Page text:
Students build a boat and learn confidence
Photos by Chris Pinchbeck
Building a boat can teach so many life lessons, as well as technical skills. Students at the Sweetland School, a small K-8 private school in Hope, Maine, found out that the process also can bring great joy and inspiration. They spent a year building a modified version of an 18-foot skin-on-frame Inuit umiak, and launched the boat last October.
Each of the students fashioned their own paddle from local spruce planks and used them to propel the boat, which they named Dental Floss, around Rockport Harbor. As they paddled triumphantly, their bodies were silhouetted by the light shining through the boat’s translucent hull.
“We all put our hearts and souls into Dental Floss,” said student Raya Luehman in one of several pre-launch speeches. “Now we are ready to launch, to let go of our earthly bonds and take to the water.”
The project was led by instructor Paul Cartwright of Camden, an experienced boatbuilder and self-described tinkerer. The boat was made using only hand- and pedal-powered tools built by Cartwright, including a pedal-powered band saw and jigsaw.
The keel and stringers are of local spruce. The white ash frames, which the students bent themselves in a steam box, came from a tree that grew near the school—a friend of Cartwright’s felled it for the students. The stems and thwarts are of local pine. Synthetic twine was used to lash the stringers and frames together, and woven ballistic nylon was used as a skin. The fabric was then coated with a two-part urethane to make it waterproof. The students named their boat Dental Floss in honor of the twine lacing used in its construction. Student Cameron Pinchbeck paid tribute to the twine in his pre-launch speech, noting its similarity to floss. He said, “It’s three times thicker and waxed. I will admit that on multiple occasions I did actually floss my teeth with it, but hey, wouldn’t you?”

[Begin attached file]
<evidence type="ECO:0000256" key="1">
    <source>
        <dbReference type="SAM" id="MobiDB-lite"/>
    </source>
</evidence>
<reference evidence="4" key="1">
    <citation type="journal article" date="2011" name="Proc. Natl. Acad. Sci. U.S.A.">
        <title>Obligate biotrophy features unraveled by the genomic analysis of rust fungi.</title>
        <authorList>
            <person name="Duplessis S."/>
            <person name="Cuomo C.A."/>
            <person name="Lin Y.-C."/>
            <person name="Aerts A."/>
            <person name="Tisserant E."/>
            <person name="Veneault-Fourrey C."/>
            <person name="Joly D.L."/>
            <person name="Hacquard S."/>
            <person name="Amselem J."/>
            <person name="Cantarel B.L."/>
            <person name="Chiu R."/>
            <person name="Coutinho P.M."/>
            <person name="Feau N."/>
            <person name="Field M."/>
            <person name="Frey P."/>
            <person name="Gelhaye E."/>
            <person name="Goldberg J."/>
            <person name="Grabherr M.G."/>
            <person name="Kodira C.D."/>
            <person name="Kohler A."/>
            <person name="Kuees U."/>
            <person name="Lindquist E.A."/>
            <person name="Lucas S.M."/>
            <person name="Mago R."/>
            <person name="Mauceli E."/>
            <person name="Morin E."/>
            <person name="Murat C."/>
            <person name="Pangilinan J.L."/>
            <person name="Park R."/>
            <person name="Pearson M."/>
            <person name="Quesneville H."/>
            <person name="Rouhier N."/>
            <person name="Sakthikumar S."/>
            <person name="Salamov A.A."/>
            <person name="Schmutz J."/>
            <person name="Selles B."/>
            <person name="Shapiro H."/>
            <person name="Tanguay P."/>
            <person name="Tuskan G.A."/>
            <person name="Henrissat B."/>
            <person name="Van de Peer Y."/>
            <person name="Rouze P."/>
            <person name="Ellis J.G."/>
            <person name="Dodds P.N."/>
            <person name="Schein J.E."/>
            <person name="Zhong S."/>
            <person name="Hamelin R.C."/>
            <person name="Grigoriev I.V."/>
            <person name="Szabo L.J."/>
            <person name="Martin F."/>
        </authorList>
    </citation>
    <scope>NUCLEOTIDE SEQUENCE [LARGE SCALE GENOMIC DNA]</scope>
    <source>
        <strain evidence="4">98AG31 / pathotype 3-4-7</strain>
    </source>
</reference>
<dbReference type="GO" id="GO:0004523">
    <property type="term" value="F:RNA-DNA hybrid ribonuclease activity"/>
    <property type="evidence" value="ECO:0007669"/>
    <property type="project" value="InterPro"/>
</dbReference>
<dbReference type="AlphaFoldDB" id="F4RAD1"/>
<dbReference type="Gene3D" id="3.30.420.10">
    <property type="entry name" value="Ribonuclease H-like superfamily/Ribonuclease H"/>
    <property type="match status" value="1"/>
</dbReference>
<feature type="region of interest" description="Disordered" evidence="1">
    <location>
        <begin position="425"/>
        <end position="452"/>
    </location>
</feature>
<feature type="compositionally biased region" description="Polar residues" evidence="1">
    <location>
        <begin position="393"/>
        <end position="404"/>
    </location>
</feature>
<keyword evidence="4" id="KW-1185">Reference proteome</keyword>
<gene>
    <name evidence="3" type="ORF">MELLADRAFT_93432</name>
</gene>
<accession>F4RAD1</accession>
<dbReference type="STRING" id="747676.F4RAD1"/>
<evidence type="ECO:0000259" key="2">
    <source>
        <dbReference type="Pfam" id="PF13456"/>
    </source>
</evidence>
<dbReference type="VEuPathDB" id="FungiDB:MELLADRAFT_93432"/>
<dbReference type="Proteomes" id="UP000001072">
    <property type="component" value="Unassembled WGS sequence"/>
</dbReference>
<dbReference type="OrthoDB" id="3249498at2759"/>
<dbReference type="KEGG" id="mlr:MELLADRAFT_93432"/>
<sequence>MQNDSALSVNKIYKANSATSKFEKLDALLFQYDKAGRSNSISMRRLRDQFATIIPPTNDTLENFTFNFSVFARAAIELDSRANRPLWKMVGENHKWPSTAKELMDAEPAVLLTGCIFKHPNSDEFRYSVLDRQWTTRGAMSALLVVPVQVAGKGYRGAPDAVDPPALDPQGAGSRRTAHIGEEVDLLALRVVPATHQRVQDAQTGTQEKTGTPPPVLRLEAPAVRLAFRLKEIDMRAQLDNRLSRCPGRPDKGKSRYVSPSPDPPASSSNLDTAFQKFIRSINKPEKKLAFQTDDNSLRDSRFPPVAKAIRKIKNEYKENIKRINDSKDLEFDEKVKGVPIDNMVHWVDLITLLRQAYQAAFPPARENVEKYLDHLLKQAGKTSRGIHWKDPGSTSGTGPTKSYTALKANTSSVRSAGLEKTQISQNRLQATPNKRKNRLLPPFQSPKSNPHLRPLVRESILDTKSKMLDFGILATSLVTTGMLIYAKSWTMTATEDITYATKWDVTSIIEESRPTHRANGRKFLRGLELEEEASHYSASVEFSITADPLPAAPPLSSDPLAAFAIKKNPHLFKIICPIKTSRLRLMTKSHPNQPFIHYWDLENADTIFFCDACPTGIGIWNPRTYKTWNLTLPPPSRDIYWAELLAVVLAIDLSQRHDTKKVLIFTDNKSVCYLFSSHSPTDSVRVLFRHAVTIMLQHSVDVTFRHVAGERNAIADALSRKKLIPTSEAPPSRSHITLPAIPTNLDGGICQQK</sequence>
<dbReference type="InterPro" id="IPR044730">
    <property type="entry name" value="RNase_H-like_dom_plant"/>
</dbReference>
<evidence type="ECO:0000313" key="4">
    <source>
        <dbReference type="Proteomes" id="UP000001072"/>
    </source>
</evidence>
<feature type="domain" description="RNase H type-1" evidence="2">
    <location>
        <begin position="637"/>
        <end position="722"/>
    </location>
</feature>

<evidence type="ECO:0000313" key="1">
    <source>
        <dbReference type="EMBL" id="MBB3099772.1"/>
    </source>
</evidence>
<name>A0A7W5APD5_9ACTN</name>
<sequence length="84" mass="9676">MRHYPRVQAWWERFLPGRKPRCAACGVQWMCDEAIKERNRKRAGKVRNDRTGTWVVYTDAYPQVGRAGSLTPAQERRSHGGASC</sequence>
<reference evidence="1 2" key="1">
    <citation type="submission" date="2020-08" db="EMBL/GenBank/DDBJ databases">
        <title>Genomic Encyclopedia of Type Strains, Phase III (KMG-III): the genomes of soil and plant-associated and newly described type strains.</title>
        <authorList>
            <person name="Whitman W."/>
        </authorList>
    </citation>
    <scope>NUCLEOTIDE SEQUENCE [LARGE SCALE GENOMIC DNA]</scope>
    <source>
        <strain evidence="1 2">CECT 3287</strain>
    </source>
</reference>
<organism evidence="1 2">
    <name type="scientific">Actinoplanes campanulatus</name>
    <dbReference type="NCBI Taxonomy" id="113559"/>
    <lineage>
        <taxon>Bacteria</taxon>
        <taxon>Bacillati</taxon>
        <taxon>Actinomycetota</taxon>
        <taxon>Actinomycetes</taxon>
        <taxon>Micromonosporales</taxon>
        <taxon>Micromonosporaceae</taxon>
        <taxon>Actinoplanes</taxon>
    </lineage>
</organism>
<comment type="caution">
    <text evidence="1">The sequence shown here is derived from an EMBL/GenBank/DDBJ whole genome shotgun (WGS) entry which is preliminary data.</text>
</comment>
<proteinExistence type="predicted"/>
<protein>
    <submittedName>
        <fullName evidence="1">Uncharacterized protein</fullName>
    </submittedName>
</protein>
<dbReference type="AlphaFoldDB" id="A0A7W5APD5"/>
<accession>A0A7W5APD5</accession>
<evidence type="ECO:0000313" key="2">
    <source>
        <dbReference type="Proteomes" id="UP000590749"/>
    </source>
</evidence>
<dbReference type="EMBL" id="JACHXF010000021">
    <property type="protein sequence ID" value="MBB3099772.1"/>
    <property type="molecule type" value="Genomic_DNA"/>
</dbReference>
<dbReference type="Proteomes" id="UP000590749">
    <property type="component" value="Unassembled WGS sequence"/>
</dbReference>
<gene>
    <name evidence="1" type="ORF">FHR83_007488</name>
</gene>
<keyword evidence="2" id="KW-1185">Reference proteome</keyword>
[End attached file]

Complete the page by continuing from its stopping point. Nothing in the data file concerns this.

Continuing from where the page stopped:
The choice of building a boat goes back to the students’ choice of water as a theme for their classroom studies during 2020-2021, said Sweetland principal and founder Lindsey Pinchbeck. Cartwright suggested the umiak, as the techniques required to build the light, double-ended boat lend themselves to inexperienced builders. About 20 students worked on the project, but a core group of 12 did most of the work, Cartwright said. The COVID-19 shutdowns last spring set the project back, but the youngsters were able to start back up and finish the boat when school began again this fall.
Some of them were so inspired by the project, Pinchbeck said, that they have already started building another boat; Cameron Pinchbeck was so excited he contacted Rockland’s Apprenticeshop, which teaches boatbuilding skills, about working on one of that school’s projects.
Traditionally umiaks feature a light wooden frame lashed together with a walrus-hide covering laced on at the gunwales. Cartwright designed Dental Floss to be 18' long and 4'10" wide, a little bigger and wider than a traditional umiak but able to hold more students. It weighs about 150 pounds and can carry 10-12 people, he said.
Once they started work, the students did not use written plans. “We laid out the shape of the stem and the keel, and one cross section and did it by eye from there,” Cartwright said. “We didn’t even use a tape measure. We did it by eye, and what looked right.”
The process of learning how to use traditional woodworking tools and building a boat was transformational for the students, he added. “The biggest thing they learned was self-confidence. To watch them gain proficiency with the tools and create and launch this thing was just so wonderful,” he said.
Cartwright noted the project was cost-effective as well, costing “only a few hundred dollars.” He said he would love to see more schools embark on similar projects and offered to advise anyone who wants to take on building an umiak as a summer project.
“Aside from the fact that some of us like homemade boats, it’s great for the broader context of learning,” he said.
Polly Saltonstall is editor of this magazine.